Thursday, November 27, 2014

Copper drops to three-week low on demand worries, aluminium up

Copper drops to three-week low on demand worries, aluminium up
* Weak U.S. home sales, consumer spending data
* Chinese speculators hit copper on Shanghai exchange
* London volumes retreat as Thanksgiving, year-end loom
* Nickel stocks rise to fresh record
(Reuters) - Copper fell to a three-week low on Wednesday after soft U.S. economic data and as Chinese speculators hit the market amid worries about weak demand.
Aluminium, however, gained on concern about shortages.
Three-month copper on the London Metal Exchange
(LME) fell to its lowest since Nov. 5 at $6,558 a tonne in intraday trade before paring losses to close 0.6 percent weaker at $6,570.
Volumes on the LME shrank ahead of the U.S. Thanksgiving Day holiday on Thursday.
"It has been a difficult year for speculators to make money and I don't think they are going to risk making bigger losses or eroding some of their gains in the final few weeks of the year, particularly when there aren't really any big stand out stories," said Gayle Berry, metals strategist at Jefferies.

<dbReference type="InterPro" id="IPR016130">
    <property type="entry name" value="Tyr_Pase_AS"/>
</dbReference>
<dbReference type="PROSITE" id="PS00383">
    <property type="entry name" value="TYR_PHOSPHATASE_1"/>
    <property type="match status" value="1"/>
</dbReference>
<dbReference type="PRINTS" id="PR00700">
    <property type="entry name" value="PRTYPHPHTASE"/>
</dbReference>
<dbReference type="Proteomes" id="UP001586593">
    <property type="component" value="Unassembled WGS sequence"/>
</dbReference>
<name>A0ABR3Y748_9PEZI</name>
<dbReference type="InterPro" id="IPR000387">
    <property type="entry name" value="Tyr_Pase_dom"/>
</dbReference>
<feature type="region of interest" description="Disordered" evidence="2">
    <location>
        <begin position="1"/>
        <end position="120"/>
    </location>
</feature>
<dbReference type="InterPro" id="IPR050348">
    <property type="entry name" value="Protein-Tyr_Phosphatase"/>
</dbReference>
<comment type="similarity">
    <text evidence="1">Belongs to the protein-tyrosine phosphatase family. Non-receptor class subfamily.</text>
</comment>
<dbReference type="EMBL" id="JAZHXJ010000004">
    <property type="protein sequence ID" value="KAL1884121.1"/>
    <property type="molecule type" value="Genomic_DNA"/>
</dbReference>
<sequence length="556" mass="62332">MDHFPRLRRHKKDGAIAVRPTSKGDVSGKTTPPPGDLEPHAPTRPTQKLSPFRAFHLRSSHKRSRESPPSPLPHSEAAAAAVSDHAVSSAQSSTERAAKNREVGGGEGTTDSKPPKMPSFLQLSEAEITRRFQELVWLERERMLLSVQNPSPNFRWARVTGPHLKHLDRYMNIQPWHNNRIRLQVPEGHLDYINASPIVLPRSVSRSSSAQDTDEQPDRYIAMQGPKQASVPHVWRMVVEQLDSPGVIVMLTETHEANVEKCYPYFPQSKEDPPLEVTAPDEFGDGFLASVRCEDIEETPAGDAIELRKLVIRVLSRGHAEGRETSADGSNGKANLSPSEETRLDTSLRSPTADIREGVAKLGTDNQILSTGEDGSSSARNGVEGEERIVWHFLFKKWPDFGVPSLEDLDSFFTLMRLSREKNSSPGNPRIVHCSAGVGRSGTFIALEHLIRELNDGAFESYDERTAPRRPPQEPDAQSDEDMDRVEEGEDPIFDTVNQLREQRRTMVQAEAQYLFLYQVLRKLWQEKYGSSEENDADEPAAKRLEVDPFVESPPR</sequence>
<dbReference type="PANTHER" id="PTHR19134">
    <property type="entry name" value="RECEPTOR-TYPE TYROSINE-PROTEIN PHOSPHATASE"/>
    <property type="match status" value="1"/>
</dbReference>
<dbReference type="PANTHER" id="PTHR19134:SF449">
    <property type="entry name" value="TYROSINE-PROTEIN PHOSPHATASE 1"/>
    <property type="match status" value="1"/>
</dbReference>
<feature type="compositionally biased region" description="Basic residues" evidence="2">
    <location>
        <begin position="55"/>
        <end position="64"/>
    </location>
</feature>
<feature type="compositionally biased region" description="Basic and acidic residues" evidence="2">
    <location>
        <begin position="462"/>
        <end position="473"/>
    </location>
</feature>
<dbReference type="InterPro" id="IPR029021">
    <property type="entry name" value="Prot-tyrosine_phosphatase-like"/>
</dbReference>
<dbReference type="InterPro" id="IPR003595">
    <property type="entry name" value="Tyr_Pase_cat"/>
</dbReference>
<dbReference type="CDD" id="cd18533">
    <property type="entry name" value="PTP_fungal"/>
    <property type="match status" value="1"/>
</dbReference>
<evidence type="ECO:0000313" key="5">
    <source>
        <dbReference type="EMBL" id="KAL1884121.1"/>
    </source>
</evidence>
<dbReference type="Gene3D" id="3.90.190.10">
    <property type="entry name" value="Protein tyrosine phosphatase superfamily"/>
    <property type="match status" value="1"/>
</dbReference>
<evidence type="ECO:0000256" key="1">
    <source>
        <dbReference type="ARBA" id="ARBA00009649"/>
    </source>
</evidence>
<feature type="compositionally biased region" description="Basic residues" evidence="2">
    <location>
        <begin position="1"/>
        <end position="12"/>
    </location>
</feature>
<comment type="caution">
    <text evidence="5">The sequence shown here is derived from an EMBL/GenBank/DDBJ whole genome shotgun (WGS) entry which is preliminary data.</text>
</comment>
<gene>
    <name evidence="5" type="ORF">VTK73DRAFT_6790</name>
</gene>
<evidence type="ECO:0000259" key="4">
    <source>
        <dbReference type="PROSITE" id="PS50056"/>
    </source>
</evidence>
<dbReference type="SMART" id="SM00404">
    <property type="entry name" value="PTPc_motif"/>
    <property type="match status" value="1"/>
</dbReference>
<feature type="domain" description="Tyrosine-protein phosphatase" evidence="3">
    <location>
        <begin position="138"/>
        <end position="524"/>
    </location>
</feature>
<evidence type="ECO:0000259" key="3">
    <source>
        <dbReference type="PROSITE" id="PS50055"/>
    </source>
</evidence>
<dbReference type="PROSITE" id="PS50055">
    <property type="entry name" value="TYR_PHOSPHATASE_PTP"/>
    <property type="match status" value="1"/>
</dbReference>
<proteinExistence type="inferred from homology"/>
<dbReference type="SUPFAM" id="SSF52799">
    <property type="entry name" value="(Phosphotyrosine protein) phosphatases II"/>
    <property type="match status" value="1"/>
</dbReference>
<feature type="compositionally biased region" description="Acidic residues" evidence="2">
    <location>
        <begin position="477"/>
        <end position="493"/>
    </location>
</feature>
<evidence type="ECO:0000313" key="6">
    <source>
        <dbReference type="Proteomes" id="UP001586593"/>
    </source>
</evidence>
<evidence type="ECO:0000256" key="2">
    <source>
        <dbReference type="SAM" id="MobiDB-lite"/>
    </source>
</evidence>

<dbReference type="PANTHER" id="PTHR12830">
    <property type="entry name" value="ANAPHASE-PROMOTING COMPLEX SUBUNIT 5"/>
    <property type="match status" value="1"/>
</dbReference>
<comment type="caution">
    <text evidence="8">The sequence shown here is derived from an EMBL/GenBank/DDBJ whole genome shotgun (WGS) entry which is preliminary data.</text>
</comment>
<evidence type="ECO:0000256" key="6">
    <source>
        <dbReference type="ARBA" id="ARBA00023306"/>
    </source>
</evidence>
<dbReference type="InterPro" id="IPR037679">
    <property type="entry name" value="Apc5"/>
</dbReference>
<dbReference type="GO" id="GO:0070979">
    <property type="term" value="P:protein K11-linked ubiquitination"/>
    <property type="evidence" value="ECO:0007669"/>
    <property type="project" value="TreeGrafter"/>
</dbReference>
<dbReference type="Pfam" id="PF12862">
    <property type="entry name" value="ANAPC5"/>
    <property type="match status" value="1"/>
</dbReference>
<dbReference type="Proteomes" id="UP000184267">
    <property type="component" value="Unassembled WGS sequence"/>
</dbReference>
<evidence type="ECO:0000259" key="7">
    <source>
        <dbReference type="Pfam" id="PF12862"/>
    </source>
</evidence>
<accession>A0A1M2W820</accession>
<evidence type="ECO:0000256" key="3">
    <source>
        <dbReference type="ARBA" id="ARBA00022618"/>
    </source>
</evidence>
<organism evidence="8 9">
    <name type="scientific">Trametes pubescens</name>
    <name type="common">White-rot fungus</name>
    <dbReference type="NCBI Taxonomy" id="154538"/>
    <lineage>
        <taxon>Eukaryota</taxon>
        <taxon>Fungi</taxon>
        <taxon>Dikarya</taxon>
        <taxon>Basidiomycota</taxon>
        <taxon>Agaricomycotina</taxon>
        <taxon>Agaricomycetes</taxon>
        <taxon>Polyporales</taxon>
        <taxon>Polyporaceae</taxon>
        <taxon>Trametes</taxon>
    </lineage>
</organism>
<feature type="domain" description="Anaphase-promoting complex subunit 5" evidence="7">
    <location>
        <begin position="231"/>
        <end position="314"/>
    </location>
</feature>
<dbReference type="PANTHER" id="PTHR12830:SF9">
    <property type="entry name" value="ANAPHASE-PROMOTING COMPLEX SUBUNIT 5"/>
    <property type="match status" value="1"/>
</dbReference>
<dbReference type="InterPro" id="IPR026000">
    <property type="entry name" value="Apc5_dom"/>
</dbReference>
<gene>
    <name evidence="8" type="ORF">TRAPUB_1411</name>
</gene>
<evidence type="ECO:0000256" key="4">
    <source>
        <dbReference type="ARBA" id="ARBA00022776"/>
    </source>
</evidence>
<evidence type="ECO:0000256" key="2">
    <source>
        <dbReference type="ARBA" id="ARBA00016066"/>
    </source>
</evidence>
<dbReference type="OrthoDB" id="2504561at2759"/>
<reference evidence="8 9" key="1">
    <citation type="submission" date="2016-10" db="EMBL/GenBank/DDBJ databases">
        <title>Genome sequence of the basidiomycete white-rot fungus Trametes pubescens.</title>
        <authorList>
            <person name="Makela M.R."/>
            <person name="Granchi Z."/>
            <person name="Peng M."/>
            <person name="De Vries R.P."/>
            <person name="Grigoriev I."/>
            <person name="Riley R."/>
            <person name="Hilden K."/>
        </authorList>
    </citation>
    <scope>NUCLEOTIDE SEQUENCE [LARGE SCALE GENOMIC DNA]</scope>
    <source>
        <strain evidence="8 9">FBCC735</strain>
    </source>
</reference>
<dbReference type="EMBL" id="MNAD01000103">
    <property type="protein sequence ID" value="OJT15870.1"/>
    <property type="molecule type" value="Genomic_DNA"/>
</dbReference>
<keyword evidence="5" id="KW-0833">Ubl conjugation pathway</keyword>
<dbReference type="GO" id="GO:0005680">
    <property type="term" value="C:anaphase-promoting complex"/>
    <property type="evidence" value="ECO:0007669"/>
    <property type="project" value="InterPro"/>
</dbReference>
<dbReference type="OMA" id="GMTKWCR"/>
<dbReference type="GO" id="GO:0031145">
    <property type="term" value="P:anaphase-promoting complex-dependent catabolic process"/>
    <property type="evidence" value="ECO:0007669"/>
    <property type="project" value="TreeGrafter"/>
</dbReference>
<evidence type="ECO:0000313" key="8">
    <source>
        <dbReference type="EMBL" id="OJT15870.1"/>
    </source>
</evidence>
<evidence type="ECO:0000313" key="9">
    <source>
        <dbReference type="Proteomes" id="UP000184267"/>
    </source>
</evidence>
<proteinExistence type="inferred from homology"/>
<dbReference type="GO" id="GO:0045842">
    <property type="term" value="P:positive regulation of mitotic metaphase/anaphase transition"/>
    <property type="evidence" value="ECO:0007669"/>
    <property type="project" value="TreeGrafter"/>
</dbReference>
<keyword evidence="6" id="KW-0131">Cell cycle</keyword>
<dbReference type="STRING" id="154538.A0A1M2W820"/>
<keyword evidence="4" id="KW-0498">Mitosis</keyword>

On the Shanghai Futures Exchange, however, turnover climbed four-fold and open interest surged 11 percent as speculators sold copper, said analyst Leon Westgate at Standard Bank.
"With general sentiment at last week’s Asian Copper Week remaining negative... it appeared to be only a matter of time before the more bearish elements of the Chinese speculative community again had another go at shorting the metal."
The metal used in power and construction has been trading in a range between roughly $6,500 and $6,800 a tonne since mid-September and is down more than 10 percent this year.
It hit a three-week high of $6,772.50 a tonne last week following China's surprise interest rate cut. That cut may boost liquidity to businesses after about six months, said Colin Hamilton, head of commodity research at Macquarie.
"This is not an aggressive stimulus ... but it certainly underpins what we're looking at in terms of low single-digit growth rates for steel demand and mid single-digit growth rates for base metals demand into next year," he told a presentation.
Weak U.S. data on consumer and business spending added to jitters about global growth. 
Aluminium rose 0.6 percent to close at $2,061 a tonne as a key spread remained at the highest levels in nearly two years, indicating lack of spot material.
Nickel ended down 1.1 percent at $16,350 a tonne after LME stocks rose to a fresh all-time high.
Zinc finished up 0.1 percent at $2,273 a tonne, lead added 0.5 percent to $2,062.50 and tin rose 0.4 percent to close at $20,275.

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